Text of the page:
Alabama—your state—produced a 5-minute video aimed at parents and
grandparents titled “We Love Them to Death.” What about the production experience
was particularly memorable for you?
The most memorable experience would be the collaborative efforts of certified Alabama
substance abuse prevention provider agencies, school systems, and city/county personnel
working together to bring forth positive community impact through the underage drinking
Has anyone who has seen your video expressed his or her reaction
to it, whether favorable or unfavorable?
We have received favorable feedback from substance abuse prevention providers.
Recently, you provided feedback as part of an evaluation of the
State/Territory Videos Project. How easy or difficult did you find it to provide
the information requested? If you found it difficult, what would have helped you?
The ability to obtain accurate utilization of the video was a bit difficult
due to relying on individual providers and communities submitting video usage data.
Some providers/communities were more readily equipped to obtain and report usage
information than others. The awareness of a data usage timeline that could have
been disseminated to the providers and communities would have served as a guidance
of what data were to be reported and when. In brief, establishing an adequate timeframe
to obtain such information to report would be helpful.
Why do you feel it’s important for the states and territories to
contribute to this ongoing evaluation?
One benefit of obtaining information is to gauge the effectiveness of underage drinking
prevention initiatives. Providing feedback that will assist partners can strategically
enhance prevention efforts and promote positive outcomes.
If you had the opportunity to create another video, what would you
If we had the opportunity to create another video, we would incorporate college
What would you do the same?
We would continue our successful community collaborations.
Is there anything else you would like to add?
Thank you for the opportunity.
Create a reasonable production schedule. Although it is sometimes
possible to squeeze a lot of activity into 1 day, it sometimes is better to stretch
a shoot over 2 days. After 8 to 10 hours of high-intensity shooting, you and the
crew are going to be tired. Rather than stretch an already long day even later and
risk compromising the quality of the final product, work with your producer to create
a manageable production schedule that accounts for travel to and from locations,
equipment setup and breakdown, lunch, and other factors affecting time required.
—State/Territory Videos Project Coordinator
The Substance Abuse and Mental Health Services Administration’s (SAMHSA) Native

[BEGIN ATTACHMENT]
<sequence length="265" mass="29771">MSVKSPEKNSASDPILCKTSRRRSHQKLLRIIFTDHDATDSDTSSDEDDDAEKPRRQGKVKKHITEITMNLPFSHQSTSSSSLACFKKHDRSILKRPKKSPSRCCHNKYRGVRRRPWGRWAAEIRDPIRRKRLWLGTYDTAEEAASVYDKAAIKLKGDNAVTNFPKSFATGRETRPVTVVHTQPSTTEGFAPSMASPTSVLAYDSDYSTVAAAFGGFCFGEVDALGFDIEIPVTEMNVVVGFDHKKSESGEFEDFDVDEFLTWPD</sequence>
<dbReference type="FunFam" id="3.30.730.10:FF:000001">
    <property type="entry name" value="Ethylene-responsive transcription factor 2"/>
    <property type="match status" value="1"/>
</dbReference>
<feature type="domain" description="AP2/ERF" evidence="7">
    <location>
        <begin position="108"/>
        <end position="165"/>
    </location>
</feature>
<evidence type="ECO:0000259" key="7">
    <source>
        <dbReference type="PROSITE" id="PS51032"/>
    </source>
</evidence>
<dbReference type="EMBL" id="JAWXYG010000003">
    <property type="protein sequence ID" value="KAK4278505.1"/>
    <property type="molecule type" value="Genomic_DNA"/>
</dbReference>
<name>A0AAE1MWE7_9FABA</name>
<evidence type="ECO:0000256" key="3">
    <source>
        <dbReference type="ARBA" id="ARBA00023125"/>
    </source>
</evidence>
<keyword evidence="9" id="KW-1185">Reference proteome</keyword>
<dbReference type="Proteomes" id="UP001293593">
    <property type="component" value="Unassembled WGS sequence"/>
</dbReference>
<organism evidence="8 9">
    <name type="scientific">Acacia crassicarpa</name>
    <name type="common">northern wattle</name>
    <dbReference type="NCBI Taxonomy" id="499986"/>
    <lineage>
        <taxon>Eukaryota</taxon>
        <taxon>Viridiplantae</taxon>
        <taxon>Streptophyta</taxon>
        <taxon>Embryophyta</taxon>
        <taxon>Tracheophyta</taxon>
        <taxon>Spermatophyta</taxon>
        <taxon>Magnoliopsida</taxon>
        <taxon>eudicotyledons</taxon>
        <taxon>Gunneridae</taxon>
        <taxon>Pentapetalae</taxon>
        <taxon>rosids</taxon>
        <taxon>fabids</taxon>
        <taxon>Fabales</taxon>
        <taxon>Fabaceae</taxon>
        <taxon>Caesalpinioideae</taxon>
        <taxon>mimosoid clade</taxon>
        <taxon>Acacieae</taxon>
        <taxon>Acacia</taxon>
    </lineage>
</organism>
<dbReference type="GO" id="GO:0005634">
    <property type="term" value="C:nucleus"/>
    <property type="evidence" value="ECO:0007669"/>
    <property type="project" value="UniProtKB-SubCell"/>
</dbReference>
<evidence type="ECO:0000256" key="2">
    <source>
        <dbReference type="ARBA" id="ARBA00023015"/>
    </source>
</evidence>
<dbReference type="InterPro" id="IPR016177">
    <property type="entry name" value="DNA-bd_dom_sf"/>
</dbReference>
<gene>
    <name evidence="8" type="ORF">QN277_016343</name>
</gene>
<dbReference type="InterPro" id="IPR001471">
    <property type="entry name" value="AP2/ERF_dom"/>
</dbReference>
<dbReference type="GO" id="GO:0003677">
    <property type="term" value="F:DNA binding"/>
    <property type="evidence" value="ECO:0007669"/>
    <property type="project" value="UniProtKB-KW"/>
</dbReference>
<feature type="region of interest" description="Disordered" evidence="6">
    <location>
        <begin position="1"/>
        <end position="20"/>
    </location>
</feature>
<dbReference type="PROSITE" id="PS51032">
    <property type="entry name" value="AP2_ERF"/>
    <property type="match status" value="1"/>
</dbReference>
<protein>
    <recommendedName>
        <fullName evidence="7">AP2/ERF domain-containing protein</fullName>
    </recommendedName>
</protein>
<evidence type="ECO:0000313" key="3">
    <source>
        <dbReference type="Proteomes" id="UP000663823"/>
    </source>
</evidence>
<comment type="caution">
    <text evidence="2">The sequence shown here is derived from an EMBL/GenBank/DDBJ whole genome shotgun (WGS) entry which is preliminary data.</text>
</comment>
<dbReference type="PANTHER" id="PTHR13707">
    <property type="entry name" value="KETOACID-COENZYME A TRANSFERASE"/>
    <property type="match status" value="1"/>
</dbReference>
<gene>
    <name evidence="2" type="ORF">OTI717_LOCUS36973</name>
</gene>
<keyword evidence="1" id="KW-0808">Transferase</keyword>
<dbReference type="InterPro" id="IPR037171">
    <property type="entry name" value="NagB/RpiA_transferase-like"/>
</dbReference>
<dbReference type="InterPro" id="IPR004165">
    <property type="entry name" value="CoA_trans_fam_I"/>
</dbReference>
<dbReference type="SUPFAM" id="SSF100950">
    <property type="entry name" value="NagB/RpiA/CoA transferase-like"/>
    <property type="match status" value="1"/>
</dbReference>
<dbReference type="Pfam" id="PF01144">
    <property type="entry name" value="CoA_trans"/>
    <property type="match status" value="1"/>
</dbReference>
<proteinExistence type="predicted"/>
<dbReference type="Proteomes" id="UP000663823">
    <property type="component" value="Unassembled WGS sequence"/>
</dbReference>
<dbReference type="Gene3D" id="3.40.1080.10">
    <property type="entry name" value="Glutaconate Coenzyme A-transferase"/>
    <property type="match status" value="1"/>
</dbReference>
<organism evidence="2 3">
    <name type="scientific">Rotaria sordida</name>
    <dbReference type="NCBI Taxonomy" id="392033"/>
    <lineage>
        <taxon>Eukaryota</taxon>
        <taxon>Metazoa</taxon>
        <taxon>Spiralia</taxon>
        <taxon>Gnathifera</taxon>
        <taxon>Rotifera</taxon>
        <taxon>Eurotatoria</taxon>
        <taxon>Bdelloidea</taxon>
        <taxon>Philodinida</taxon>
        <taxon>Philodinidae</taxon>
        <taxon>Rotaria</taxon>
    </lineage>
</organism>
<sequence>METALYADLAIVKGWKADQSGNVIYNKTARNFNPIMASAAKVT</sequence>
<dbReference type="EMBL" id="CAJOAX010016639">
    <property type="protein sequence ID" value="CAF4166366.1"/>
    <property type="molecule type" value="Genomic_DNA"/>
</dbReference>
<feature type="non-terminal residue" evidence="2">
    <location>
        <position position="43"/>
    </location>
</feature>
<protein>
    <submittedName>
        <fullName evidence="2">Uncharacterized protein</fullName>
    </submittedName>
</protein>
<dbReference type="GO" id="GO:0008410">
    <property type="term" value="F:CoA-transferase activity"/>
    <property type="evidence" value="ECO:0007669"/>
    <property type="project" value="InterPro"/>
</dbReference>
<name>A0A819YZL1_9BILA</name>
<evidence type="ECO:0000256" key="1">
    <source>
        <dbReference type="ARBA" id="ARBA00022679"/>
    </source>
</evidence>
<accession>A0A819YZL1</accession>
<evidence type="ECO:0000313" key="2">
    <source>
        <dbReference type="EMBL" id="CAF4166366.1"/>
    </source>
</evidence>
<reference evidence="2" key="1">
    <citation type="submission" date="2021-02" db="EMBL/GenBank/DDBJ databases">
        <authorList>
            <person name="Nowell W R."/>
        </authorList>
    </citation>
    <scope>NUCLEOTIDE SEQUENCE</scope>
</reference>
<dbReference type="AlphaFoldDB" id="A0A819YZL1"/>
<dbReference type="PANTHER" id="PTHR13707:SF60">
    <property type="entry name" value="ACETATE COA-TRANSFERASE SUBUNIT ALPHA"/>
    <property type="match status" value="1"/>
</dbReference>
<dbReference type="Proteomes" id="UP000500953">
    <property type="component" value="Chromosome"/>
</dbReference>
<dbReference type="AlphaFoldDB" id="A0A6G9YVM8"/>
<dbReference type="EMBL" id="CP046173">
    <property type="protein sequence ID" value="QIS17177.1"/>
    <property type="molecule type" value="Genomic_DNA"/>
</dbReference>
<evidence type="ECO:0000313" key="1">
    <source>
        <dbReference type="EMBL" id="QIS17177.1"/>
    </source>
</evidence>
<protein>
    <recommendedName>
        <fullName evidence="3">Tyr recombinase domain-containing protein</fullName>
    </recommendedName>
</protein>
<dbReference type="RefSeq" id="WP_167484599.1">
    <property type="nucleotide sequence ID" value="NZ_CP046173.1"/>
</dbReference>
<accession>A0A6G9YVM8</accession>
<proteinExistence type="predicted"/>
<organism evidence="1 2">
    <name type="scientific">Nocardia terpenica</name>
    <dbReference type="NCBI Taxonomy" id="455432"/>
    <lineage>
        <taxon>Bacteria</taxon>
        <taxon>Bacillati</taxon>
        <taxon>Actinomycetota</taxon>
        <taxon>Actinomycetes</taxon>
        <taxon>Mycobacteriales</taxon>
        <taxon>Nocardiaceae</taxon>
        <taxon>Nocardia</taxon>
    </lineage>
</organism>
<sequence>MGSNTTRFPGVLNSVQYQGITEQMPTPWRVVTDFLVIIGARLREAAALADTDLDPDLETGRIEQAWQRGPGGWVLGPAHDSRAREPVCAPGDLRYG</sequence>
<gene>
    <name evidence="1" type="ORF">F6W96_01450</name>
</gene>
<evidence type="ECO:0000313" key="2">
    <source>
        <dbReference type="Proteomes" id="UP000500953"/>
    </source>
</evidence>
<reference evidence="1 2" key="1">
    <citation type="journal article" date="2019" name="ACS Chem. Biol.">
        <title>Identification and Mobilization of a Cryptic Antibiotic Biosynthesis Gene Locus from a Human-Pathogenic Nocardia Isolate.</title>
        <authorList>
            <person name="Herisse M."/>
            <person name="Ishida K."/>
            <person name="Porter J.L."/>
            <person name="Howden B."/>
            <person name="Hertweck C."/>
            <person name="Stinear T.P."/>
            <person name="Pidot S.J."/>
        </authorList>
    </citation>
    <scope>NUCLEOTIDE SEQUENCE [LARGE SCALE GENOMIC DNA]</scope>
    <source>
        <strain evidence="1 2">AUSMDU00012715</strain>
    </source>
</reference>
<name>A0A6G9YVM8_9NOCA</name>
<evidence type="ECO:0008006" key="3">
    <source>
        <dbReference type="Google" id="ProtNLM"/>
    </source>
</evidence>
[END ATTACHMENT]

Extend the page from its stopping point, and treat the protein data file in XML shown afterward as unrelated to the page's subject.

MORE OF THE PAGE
American Center for Excellence (NACE) wanted to create a video that would encompass
diverse perspectives from across Indian Country. Because hundreds of tribes are
spread across the United States, each with its own unique culture, the challenge
was how to accomplish this goal while making effective use of limited resources.
The NACE team identified an annual conference, THRIVE (Tribal
Health—Reaching out InVolves
Everyone), in Portland, Oregon, that would bring together youth
from tribes across the country. As Josefine Haynes-Battle of NACE explains, “The
THRIVE Conference allowed us the opportunity to work with many tribes and tribal
youth representatives. A little bit of determination, creative planning, and the
opportunity to tap into existing resources were key to the success of this video.”
Here are some ways states/territories
are getting the message out:
Maryland premiered its video on October 8, 2013, at a theater rented for the state’s
annual substance abuse awareness program. The state’s video planning and review
team also alerted the press about video production, resulting in an article in the
Carroll County Times.
Videos for three states and five territories are currently in preproduction and
are scheduled for completion by March 2014. At that time, 48 states, 8 territories,
the District of Columbia, and NACE will have produced their own underage drinking
prevention videos. As this project nears its end:
- SAMHSA extends a thank-you to everyone who has participated in, contributed to,
or otherwise been involved with the production of his or her local video. The overwhelming
success of this project is due to each of you and the role you played.
- The evaluation phase of this project is well underway to measure the impacts of
the videos as well as the video production process. If you have not been contacted
about the evaluation, please be on the lookout for an e-mail or phone call in the